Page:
Older adults may be nervous when they’re discharged because they will be leaving the nurses and doctors who were keeping them safe. 

The best way to make your loved one feel safe and confident when leaving the hospital is to ensure their care plan and arrangements are made ahead of time. 

If you are your loved one’s caregiver, you can help them feel better by reminding them that you will be there for them and that they will not be alone during their recovery. 

If your loved one requires more care than you can offer, or it is unsafe for them to go home, they can transition to a senior living community. 

Our team provides clinical support, around-the-clock care, and rehabilitation services at The Kensington Reston. 

Often, older adults will need rehab to improve their health, speed up their recovery process, and get back to their regular routine. 

To ease your and your loved one’s mind, we maintain a safe community,  provide acuity care, and give our residents individualized care plans, so their treatment and services are specific to their needs.

Discharge to home or a community: Finding the help you need

If you have the means and time to care for your loved one after they have been hospitalized, you may not need much help or support. 

However, if you are limited in what you can do, or your loved ones care needs are too extensive additional assistance may be required.

In-home care 

As a caregiver, your job will include helping your loved one improve their health and ensuring their own home environment is safe to prevent falls and injuries. 

Some modifications you may want to consider making include:

  • Reducing the clutter in their home
  • Removing loose rugs to avoid falls
  • Gathering any loose electrical cords as much as possible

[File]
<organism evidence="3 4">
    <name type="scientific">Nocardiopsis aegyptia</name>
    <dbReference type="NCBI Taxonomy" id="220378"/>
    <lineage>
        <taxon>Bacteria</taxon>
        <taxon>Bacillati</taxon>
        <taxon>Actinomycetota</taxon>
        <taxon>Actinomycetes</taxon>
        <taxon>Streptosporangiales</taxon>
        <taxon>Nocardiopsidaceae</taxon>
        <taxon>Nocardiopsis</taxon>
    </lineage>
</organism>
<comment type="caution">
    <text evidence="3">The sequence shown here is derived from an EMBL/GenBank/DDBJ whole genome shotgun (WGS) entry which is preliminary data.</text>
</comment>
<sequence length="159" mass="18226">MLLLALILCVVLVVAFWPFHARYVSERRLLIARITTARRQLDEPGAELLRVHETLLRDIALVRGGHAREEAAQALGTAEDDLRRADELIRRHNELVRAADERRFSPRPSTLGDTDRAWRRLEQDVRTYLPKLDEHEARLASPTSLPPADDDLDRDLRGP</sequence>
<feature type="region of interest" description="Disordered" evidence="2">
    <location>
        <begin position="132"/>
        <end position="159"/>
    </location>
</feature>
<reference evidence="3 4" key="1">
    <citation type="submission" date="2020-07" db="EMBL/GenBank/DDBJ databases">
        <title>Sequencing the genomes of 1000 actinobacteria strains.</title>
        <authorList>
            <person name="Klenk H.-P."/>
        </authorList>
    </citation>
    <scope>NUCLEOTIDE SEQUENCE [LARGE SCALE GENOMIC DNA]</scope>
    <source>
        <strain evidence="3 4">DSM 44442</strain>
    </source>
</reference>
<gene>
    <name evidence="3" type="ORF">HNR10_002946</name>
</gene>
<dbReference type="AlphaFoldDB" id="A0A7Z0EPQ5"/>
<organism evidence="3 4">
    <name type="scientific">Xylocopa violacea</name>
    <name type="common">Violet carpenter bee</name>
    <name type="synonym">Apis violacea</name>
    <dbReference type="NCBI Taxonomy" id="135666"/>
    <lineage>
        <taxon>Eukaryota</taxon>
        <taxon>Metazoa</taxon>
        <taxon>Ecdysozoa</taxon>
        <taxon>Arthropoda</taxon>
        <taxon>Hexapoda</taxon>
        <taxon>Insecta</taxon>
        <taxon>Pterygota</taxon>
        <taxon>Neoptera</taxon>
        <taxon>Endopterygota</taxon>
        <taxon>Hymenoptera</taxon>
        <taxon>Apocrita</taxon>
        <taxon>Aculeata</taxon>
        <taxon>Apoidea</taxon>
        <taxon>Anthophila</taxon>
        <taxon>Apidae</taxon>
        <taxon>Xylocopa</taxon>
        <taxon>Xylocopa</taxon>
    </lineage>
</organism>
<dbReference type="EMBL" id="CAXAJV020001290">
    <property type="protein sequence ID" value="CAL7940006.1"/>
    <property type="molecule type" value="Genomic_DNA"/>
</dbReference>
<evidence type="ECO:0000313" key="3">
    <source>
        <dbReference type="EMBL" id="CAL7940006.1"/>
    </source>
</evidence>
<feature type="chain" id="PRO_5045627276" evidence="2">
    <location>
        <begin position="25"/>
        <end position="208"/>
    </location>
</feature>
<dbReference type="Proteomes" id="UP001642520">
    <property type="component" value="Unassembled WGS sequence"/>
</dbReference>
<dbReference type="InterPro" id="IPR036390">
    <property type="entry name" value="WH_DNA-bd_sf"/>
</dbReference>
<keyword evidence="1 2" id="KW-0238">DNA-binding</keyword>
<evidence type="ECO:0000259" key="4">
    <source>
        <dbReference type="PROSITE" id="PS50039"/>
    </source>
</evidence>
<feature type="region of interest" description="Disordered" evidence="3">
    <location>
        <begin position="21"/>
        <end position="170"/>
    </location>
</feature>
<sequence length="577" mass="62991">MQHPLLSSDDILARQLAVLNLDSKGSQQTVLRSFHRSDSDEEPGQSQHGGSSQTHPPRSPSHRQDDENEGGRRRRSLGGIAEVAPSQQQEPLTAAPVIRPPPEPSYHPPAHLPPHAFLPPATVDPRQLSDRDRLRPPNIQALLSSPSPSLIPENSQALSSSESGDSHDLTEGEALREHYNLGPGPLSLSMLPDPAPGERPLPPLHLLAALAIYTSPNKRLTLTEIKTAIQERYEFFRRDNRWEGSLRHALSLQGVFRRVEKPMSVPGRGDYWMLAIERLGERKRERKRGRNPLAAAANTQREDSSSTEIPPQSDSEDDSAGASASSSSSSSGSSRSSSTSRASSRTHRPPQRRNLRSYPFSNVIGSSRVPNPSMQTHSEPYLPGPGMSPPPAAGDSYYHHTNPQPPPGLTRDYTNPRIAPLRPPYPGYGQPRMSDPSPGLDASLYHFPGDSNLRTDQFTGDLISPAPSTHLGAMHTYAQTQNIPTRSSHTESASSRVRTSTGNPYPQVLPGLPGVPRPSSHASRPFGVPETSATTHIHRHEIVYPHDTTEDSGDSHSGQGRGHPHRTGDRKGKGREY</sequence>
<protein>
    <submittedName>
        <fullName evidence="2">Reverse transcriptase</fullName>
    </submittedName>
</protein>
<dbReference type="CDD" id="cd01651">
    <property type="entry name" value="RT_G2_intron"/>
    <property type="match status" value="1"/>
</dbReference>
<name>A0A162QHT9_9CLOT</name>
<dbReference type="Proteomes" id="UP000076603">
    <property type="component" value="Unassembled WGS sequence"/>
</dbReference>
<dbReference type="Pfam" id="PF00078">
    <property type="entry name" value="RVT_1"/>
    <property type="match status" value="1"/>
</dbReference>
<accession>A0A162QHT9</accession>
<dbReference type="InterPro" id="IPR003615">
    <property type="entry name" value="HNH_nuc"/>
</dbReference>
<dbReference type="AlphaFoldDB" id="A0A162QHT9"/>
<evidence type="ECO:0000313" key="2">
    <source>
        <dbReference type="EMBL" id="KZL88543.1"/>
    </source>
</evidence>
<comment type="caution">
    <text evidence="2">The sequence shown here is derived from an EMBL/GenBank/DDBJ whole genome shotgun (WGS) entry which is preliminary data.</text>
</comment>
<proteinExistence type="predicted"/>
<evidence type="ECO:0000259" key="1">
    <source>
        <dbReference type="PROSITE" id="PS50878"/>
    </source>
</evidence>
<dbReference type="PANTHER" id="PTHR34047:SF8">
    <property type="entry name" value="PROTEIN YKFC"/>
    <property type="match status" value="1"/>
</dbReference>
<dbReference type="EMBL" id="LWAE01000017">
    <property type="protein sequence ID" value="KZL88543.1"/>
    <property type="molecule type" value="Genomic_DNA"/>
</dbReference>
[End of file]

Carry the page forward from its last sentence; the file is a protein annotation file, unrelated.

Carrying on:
• Adding handrails and grab bars
  • Purchasing shower seats and raised toilet seats
  • Adding nightlights where necessary 

Caregivers may also need to take their loved ones to follow up appointments for checkups and therapy. 

While your loved one needs to relax during recovery, their health and wellness will also depend on staying active. 

Your loved one can remain active and physically fit by taking short walks or doing yoga. If your loved one cannot stand long, they can still engage in sit-to-stand and chair exercises. 

Community care

For seniors who cannot complete daily tasks alone and require a high level of care, and medical equipment, they will benefit from transitioning to an assisted living or memory care community. 

At a senior living community, your loved one can receive on-site services, such as physical therapy, occupational therapy, speech therapy, medication administration and injections, memory care services, and pain management. 

Enhanced senior living communities offer a level of care that seniors cannot receive at home, even with the help of the most compassionate and supportive caregivers.

Ensure a successful transition to a care facility by involving your loved one in the conversation and not waiting until their condition or recovery worsens. 

High-acuity care and rehabilitation services

The Kensington Reston is an assisted living and memory care community that offers a full spectrum of clinical care.

Our Promise is to love and care for your family as we do our own by providing our residents with high-acuity care, compassion, patience, and respect. 

We can offer short-term or long-term services and support to your loved one. 

During their stay, your loved one may even decide they want to remain in our community, as it is the perfect place to age in place. 

Your loved one will enjoy our: 

Contact us or check out our blog to learn more about our cozy and safe communities, amenities and services, caregiver resources, and upcoming events.